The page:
USU Fills Beverley Taylor Sorenson Endowed Chair for Elementary Arts
Thursday, Apr. 21, 2011
Sylvia Munsen joins the faculty at Utah State University as the Beverley Taylor Sorenson Endowed Chair for Elementary Arts Education.
The Emma Eccles Jones College of Education and Human Services and the Caine College of the Arts at Utah State University announced that Sylvia Munsen is joining the university as the Beverley Taylor Sorenson Endowed Chair for Elementary Arts Education. In this position, Munsen will develop the skills of those who teach arts to elementary students, teaching university students how to incorporate music, dance, drama and visual arts into the core curriculum of English, science, math and social studies.
Munsen was introduced at a special event April 15 that honored arts advocate Beverley Taylor Sorenson for her many contributions made to arts and education in the state of Utah. The event featured an arts program including elementary- and high school-aged student performances, the USU Chorale and a student artwork display.
Beth Foley, dean of the Emma Eccles Jones College of Education and Human Services, said Sorenson deserves special recognition for helping to return arts education to Utah classrooms through her philanthropy and her work with the state legislature, educators and business and community leaders.
“Mrs. Sorenson has long recognized that the arts, including music, dance, theater and visual arts, play a vital role in supplementing the academic experiences of children and helping them to integrate learning across the curriculum,” Foley said.
Foley noted research by Stanford University and the Carnegie Foundation for the Advancement of Teaching that shows that children who participate in the arts are:
- 4 times more likely to be recognized for academic achievement
- 4 times more likely to participate in a math and science fair
- 3 times more likely to be elected to class office in their school
- 4 times more likely to win an award for writing an essay or poem.
Research also shows that high school students who take arts classes have higher verbal and math SAT scores than students who take no arts classes. High school students involved in the arts have higher graduation rates than those who do not have arts experiences. Other research findings indicate that music instruction enhances the same higher brain functions required for mathematics, chess, science and engineering.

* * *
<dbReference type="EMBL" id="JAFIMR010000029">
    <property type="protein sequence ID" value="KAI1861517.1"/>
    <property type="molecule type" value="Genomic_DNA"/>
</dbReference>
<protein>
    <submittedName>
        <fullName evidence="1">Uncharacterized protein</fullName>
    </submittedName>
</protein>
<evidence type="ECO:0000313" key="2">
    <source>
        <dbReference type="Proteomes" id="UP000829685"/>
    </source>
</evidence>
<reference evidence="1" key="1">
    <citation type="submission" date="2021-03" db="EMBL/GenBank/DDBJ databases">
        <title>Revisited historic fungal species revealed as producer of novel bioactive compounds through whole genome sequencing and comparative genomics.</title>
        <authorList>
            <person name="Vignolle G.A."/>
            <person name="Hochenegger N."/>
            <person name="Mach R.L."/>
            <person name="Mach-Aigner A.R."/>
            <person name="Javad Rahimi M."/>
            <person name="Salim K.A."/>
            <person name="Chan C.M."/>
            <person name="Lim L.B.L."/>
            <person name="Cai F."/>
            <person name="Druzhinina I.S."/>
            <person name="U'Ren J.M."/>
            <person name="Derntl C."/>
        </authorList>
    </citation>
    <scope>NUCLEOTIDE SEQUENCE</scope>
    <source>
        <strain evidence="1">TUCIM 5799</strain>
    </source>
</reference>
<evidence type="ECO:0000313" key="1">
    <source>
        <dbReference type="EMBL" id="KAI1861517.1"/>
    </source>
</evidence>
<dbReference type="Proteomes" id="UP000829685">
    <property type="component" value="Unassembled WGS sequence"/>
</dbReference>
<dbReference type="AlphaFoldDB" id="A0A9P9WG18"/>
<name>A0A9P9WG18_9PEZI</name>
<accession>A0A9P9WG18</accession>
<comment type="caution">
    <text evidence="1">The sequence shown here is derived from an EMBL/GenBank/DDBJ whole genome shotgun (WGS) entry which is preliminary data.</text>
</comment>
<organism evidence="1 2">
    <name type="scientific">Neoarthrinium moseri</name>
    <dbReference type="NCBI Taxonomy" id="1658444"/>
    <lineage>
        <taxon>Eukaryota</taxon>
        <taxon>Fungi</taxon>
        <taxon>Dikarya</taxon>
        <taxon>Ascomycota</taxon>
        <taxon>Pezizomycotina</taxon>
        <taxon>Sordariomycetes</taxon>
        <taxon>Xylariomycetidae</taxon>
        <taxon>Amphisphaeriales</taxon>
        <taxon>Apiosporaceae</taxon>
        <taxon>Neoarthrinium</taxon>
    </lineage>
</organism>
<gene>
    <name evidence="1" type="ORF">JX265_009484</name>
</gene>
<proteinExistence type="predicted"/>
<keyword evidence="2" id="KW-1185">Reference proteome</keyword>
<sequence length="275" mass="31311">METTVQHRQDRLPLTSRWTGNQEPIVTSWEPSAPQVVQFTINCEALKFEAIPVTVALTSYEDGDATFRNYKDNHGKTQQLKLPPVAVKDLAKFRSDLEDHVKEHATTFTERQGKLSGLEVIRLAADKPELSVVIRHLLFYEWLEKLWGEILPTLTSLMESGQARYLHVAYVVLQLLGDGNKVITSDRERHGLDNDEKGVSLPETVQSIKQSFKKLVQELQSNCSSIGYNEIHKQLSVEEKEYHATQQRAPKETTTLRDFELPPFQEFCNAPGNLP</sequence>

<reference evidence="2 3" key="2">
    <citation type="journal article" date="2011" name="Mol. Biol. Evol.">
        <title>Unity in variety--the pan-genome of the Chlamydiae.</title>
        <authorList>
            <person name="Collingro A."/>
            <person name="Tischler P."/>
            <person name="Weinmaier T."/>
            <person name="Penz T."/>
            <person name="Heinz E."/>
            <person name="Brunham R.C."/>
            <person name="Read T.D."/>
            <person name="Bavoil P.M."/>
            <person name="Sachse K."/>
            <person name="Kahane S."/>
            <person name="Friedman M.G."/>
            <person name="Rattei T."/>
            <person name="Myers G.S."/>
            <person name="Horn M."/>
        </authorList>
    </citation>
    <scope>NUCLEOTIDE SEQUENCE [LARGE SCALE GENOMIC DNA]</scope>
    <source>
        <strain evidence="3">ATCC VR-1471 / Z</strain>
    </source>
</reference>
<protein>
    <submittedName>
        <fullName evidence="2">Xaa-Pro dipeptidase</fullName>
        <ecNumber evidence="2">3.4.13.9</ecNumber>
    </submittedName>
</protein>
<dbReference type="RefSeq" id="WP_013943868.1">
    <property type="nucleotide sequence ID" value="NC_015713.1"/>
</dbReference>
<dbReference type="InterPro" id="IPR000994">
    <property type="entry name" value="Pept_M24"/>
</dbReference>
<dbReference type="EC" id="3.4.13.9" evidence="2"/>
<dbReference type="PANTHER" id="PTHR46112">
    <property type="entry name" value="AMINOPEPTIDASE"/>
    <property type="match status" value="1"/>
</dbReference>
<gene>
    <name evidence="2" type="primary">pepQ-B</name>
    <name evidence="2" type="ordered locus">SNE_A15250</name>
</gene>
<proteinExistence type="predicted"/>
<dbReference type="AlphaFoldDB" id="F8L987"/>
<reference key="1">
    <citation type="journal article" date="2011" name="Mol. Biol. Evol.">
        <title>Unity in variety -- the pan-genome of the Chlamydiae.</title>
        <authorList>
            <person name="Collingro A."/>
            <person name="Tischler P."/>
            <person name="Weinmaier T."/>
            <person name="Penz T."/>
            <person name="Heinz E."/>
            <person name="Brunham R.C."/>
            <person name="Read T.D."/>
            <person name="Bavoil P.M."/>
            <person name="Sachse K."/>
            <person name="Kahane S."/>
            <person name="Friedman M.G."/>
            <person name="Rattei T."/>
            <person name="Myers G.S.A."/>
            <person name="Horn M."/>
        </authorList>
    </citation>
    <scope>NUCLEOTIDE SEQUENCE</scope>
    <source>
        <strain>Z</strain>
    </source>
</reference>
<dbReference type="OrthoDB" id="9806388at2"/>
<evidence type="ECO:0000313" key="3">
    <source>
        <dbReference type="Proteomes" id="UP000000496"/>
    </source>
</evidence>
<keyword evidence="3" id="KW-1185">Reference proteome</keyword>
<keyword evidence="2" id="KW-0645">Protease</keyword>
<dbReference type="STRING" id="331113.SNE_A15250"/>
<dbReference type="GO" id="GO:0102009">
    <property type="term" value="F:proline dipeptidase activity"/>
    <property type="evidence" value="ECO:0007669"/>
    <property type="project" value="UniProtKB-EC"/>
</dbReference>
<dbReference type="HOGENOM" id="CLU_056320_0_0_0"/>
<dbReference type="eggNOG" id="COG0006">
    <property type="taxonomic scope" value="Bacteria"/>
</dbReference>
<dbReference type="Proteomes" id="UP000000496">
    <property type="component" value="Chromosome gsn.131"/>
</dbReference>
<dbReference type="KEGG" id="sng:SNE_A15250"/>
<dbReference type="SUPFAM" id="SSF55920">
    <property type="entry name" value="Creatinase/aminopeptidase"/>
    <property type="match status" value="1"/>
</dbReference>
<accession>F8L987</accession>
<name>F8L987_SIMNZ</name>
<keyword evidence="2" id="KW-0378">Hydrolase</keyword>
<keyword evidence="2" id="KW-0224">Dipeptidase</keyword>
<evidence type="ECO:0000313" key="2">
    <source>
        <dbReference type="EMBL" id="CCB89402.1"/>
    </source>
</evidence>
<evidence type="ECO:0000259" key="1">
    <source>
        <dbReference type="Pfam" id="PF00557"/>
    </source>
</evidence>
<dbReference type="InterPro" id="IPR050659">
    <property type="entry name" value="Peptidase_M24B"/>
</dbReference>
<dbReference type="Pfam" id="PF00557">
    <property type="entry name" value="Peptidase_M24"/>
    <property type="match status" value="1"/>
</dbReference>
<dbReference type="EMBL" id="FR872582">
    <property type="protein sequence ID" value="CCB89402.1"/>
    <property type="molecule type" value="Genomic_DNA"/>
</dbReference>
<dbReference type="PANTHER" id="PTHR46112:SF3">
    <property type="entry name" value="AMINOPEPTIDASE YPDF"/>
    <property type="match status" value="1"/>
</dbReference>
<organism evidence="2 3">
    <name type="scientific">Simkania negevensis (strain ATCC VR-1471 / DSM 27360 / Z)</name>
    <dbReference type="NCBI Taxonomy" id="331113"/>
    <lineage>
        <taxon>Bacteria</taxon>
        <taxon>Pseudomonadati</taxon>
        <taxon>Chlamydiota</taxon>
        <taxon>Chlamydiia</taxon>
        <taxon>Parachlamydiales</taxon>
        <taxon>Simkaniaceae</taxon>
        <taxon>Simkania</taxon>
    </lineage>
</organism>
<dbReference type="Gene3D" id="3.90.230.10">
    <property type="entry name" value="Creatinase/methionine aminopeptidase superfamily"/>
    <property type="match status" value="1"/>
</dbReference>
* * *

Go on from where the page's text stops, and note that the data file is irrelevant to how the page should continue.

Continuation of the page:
“Mrs. Sorenson sees the magic in children, the creative spark and potential inside each one, and she urges us to nurture those qualities,” Foley said. “She knows that the arts transcend poverty, transcend language barriers, transcend disability and transcend ethnic and cultural boundaries.”
In her new role at USU, Munsen will coordinate arts education workshops on campus for classroom teachers and arts specialists. With special experience in choral music education for youth choirs, Munsen will teach children’s vocal sessions, coordinate and conduct various choral festivals and choirs, as well as provide artistic leadership for the Cache Children’s Choir program.
“The Beverley Taylor Sorenson Endowed Chair for Elementary Arts Education is an important addition to the college and to the university, because it teaches educators how to effectively incorporate arts education across the curriculum in their classrooms,” Foley said. “We are grateful to have this endowed chair, as the arts play a vital role in student behavior, engagement and performance.”